And then, in Walberswick, the village in Suffolk where Freud and her family have a second home, she was shown a scroll, a huge picture incorporating all the houses in the village: "I thought, 'All of these things have to come together,' and I thought the biggest challenge wasn't how to get the information, it was how to use it and how to make it work for me ... Probably the first year's work was deciding who was making the scroll ... When I decided to make him a Jewish émigré then I could see how I could use all the things I was interested in. It was," she declares, with a flash of those green eyes, "very exciting!"

The resulting novel is broader in its scope than its predecessors. Her last novel, The Wild, which told the story of two single-parent families under one roof, is like a perfect miniature. It is, as William Sutcliffe said in the Independent on Sunday, "one of the very few great contemporary novels about childhood". The Sea House not only weaves a broad range of characters from different time-frames, but explores some very big themes. In addition to the safety of the house, its solidity as a bulwark against loss, there's art, architecture, psychoanalysis and the inadequacies of our communication with those we love. There is also, of course, the sea, that vast expanse that can be both soothing and destructive.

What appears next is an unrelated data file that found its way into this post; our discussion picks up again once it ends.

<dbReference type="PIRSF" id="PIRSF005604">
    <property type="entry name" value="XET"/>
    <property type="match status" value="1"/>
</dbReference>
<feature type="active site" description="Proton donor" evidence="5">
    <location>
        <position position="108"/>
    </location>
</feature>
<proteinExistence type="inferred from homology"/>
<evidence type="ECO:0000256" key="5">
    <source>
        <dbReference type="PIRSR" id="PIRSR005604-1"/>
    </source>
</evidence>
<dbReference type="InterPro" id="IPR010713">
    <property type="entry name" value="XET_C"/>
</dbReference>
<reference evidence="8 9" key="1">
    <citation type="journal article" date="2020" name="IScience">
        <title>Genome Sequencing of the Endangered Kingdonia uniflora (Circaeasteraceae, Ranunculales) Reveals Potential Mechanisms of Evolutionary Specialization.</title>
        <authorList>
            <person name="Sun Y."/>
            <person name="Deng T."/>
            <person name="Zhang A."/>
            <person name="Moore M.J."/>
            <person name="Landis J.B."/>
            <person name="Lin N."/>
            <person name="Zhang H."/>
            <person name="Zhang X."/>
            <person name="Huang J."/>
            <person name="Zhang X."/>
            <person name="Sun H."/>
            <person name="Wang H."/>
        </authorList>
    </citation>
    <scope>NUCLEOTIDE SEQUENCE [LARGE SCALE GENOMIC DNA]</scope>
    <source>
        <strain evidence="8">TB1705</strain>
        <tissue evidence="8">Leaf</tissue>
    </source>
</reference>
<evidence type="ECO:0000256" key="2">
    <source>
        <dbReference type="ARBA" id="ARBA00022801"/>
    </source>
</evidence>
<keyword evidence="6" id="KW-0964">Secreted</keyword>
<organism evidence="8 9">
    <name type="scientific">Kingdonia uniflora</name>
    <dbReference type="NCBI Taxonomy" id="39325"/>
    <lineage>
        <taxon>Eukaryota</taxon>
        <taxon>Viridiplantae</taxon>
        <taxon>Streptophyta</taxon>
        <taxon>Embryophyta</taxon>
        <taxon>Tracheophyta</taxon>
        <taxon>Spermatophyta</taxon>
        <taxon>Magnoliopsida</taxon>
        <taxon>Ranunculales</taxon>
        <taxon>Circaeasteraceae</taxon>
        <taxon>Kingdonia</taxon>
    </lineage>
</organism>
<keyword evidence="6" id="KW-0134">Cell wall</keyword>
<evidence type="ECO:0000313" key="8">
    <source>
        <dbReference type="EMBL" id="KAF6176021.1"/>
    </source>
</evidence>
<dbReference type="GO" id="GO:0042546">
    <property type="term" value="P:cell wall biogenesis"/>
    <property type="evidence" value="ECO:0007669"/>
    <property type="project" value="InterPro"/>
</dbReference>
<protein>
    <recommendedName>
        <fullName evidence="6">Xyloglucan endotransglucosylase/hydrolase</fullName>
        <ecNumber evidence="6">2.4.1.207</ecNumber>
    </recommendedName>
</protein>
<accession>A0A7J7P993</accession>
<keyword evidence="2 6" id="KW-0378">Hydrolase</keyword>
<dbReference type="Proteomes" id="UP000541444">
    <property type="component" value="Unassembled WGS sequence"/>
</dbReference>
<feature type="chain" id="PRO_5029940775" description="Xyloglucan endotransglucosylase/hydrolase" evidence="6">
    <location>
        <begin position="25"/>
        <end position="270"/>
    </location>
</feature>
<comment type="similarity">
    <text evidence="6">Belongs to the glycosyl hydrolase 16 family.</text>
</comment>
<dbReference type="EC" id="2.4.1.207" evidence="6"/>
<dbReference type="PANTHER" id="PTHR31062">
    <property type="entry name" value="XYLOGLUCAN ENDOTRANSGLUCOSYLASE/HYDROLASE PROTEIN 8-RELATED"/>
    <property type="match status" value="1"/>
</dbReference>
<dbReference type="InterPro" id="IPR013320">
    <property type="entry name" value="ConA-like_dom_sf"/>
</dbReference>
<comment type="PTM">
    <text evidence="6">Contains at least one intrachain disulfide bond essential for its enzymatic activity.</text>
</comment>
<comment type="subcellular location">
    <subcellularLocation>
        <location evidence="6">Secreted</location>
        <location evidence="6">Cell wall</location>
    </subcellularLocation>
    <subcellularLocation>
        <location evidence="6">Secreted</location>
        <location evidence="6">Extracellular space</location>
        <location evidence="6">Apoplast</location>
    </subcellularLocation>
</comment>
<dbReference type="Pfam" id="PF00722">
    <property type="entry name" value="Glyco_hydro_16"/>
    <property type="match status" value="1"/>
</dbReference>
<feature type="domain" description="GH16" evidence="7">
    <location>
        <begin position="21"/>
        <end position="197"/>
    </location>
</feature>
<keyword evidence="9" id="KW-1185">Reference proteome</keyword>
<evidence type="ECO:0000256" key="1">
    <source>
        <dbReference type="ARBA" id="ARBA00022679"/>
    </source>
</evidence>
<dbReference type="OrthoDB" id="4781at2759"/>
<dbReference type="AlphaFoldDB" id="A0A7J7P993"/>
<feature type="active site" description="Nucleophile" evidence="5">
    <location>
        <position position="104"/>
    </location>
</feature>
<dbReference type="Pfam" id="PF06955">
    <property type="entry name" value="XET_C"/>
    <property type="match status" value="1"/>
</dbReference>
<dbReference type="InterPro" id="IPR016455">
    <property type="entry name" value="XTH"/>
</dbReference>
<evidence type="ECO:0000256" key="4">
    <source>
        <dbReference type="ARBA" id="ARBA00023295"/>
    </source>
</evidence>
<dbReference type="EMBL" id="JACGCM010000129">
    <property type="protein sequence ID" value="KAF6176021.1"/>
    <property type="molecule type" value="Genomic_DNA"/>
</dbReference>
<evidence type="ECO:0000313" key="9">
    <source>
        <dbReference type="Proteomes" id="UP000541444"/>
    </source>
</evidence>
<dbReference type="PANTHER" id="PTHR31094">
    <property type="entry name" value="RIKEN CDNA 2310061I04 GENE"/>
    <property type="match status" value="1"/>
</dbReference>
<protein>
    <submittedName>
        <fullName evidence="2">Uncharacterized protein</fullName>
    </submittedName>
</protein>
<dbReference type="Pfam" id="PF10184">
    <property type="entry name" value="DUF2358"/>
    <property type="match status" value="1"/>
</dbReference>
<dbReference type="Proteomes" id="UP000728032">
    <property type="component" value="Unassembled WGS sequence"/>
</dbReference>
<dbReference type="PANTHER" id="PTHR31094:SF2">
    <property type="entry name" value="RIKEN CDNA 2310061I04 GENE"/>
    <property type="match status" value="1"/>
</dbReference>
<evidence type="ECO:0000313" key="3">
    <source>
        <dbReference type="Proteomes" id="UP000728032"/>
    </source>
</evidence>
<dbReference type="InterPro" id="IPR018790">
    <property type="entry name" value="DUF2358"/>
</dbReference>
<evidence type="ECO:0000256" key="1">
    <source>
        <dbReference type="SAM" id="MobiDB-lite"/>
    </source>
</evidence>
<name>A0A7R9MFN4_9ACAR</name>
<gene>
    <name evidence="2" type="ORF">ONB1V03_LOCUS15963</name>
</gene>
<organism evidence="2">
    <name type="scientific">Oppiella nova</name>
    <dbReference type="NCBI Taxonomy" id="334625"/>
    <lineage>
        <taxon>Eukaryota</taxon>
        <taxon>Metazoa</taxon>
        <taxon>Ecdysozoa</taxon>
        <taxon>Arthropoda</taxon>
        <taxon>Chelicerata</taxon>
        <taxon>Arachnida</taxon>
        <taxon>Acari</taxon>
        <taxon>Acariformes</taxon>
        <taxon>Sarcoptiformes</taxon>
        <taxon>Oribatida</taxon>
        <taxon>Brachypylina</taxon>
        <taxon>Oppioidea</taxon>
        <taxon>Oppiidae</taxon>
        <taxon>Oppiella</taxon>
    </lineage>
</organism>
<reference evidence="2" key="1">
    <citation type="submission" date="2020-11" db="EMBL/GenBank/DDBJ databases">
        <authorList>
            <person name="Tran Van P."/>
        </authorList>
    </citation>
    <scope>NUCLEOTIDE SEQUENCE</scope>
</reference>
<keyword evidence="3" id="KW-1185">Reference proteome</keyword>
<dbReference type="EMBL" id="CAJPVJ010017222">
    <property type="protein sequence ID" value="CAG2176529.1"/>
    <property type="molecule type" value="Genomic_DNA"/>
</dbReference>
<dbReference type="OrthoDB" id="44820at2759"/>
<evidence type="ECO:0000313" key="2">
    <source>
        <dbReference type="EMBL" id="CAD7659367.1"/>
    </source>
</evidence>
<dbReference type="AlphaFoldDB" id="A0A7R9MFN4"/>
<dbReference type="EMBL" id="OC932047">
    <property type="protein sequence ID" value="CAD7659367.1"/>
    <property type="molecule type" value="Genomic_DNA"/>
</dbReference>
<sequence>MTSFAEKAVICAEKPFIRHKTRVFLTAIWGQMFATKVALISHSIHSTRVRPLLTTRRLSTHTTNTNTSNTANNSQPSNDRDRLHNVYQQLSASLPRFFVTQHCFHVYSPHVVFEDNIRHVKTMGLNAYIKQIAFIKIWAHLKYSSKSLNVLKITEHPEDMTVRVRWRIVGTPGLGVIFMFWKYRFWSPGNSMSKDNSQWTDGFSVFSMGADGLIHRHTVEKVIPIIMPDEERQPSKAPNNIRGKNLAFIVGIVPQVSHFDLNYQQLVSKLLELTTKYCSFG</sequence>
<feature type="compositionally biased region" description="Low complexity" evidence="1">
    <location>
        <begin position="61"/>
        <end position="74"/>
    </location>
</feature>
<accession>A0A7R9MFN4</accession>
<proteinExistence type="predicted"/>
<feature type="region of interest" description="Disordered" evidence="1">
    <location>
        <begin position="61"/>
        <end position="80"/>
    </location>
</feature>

Lily arrives at the Suffolk village of Steerborough to do a research project on the architect Klaus Lehmann. Her architect boyfriend, Nick, has rescued her from life as a waitress and persuaded her to become an architect herself. Lily finds, however, that she is more caught up in the drama of Lehmann's relationship with his wife, revealed in letters, than details of his work.

Reading about their passionate, entangled lives, and Lehmann's fierce desire to know his wife's every fleeting thought, she is filled with yearning for something other than the cool, non-committal phone calls she has with Nick. Down the road, 50 years earlier, an amateur artist has arrived in the village to stay with his dead sister's best friend. Deaf, and painfully shy, he spends his time painting that scroll. He falls in love with Lehmann's wife, Elsa, and they spend three days in the Sea House. It turns out, literally, to be the calm before the storm.

It's hard to know how Freud packs so much into a narrative that never loses its taut precision, its subtlety or grace. The juxtaposition of the different threads creates echoes - of loss, exile and the desire for love - that resound throughout the stories. There's the pain of the past, but also the pain of a present where men and women are grappling with the fear of rejection.